Univ of Georgia Pr

Agriculture, Geology, and Society in Antebellum South Carolina: The Private Diary of Edmund Ruffin, 1843

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ISBN: 9780820313245
Publisher: Univ of Georgia Pr
Edition:
Publication Date: 1992-06
Number of pages: 424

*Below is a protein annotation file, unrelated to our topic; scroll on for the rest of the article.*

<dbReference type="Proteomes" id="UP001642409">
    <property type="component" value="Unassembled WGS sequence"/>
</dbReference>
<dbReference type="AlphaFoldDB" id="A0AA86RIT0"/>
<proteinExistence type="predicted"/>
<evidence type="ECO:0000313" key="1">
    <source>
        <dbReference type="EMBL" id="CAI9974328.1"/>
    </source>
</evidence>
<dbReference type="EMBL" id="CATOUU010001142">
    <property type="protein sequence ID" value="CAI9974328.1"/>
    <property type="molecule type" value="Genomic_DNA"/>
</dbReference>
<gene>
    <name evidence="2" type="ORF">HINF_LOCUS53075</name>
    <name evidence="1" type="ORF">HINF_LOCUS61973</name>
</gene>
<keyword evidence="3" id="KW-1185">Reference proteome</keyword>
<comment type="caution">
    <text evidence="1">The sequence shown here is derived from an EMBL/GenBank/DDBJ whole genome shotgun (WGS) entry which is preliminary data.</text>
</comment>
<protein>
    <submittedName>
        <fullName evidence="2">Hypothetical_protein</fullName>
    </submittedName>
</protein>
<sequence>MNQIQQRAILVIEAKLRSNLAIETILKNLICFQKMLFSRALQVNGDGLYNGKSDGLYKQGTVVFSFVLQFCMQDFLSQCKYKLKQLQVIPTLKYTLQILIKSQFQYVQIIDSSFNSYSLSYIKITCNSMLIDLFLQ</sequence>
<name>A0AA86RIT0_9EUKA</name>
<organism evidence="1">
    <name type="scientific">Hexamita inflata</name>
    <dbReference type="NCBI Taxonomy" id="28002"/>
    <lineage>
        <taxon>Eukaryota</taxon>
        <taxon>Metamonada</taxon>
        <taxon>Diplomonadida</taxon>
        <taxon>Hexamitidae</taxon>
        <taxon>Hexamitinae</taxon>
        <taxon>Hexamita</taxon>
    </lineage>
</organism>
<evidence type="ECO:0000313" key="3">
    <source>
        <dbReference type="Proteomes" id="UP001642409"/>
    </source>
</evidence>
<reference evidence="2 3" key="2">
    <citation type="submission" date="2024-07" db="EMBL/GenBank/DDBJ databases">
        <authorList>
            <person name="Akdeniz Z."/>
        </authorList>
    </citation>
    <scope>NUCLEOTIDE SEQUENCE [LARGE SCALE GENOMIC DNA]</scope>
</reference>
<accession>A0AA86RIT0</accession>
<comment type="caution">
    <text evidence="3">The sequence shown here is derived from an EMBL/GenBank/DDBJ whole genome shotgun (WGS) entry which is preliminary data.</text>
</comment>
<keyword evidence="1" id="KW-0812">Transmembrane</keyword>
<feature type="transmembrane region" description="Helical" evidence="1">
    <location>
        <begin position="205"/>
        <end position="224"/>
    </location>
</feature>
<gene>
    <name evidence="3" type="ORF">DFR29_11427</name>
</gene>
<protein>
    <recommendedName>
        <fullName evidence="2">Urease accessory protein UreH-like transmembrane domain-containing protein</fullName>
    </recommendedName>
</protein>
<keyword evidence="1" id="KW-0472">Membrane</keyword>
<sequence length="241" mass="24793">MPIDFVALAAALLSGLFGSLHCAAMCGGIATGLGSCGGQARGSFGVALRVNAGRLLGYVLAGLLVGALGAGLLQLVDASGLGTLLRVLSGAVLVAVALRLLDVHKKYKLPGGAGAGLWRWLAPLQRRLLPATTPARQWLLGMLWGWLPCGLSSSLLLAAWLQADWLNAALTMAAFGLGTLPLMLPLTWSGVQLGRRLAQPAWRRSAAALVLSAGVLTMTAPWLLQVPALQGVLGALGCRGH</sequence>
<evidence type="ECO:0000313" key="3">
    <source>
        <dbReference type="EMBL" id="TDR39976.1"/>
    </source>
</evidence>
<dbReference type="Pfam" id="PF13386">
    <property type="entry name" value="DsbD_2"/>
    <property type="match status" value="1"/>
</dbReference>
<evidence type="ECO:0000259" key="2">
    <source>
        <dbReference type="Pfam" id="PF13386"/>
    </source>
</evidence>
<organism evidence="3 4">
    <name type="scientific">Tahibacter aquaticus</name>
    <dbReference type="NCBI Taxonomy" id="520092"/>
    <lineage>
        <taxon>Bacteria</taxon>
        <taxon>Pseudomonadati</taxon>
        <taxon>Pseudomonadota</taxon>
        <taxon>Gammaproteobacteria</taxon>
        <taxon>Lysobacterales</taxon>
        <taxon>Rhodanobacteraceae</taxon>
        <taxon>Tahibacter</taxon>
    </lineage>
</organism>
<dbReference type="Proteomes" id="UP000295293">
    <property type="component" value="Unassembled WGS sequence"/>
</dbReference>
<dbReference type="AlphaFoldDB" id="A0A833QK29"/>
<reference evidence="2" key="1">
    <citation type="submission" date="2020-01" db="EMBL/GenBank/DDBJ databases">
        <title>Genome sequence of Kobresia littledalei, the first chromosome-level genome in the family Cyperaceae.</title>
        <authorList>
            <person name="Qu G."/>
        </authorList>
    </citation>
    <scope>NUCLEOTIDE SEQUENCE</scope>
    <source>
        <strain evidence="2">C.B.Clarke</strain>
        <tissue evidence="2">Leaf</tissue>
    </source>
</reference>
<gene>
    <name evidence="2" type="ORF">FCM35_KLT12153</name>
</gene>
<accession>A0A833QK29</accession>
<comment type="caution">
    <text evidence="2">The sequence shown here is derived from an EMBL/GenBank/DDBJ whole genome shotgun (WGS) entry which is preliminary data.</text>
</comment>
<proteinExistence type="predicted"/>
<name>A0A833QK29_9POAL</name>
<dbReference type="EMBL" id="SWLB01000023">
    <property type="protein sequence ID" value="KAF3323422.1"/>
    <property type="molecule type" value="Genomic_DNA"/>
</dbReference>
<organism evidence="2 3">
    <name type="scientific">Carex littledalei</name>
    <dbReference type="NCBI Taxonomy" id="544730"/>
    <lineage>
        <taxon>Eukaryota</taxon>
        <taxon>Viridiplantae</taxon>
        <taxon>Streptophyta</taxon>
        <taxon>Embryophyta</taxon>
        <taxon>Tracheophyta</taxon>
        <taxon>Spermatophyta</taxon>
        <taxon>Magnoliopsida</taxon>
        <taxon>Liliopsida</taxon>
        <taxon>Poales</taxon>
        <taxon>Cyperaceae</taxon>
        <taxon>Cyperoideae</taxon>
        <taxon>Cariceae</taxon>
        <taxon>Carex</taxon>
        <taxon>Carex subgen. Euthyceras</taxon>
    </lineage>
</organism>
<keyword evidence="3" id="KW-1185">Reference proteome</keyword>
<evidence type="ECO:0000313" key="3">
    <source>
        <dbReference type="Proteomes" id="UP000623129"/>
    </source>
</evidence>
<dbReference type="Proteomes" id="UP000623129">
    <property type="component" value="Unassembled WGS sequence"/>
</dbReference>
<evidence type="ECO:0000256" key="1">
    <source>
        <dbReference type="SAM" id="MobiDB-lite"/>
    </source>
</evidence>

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The centrepiece of this book is the diary kept by the celebrated agricultural reformer Edmund Ruffin during the eight months in 1843 in which he conducted an agricultural and geological survey of South Carolina. A vivid and informative account, the document offers a unique understanding of the state's planation economy during the late antebellum period. Ruffin believed that programmes of amelioration and diversification would relieve the argicultural depression of the state and help preserve its embattled system of slavery. At the request of Governor James Henry Hammond, Ruffin examined the different farming methods in use and the resources available for improvement. A published report of 1843 was the formal outcome; the diary was his private running commentary. Beginning in late January, Ruffin's field work took him through scenes of abandonment and desolation, down stumpy cart paths in unfamiliar terrain, and through thickly overgrown swamps, exposing him to severe weather and disease. During his travels through the state, he examined marl deposits, visited numerous plantations, met with agricultural societies and eminent South Carolinians, and even hunted alligators. Ruffin completed his survey by mid-September. This volume goes well beyond mere documentary reproduction. William M. Mathew offers an extended biographical supplement devoted to the prominent South Carolinians encountered by Ruffin, giving special attention to their farming practices and political philosophies. In his introduction Mathew recounts the preoccupation underlying Ruffin's survey and the reasons why it fell far short of its objectives.

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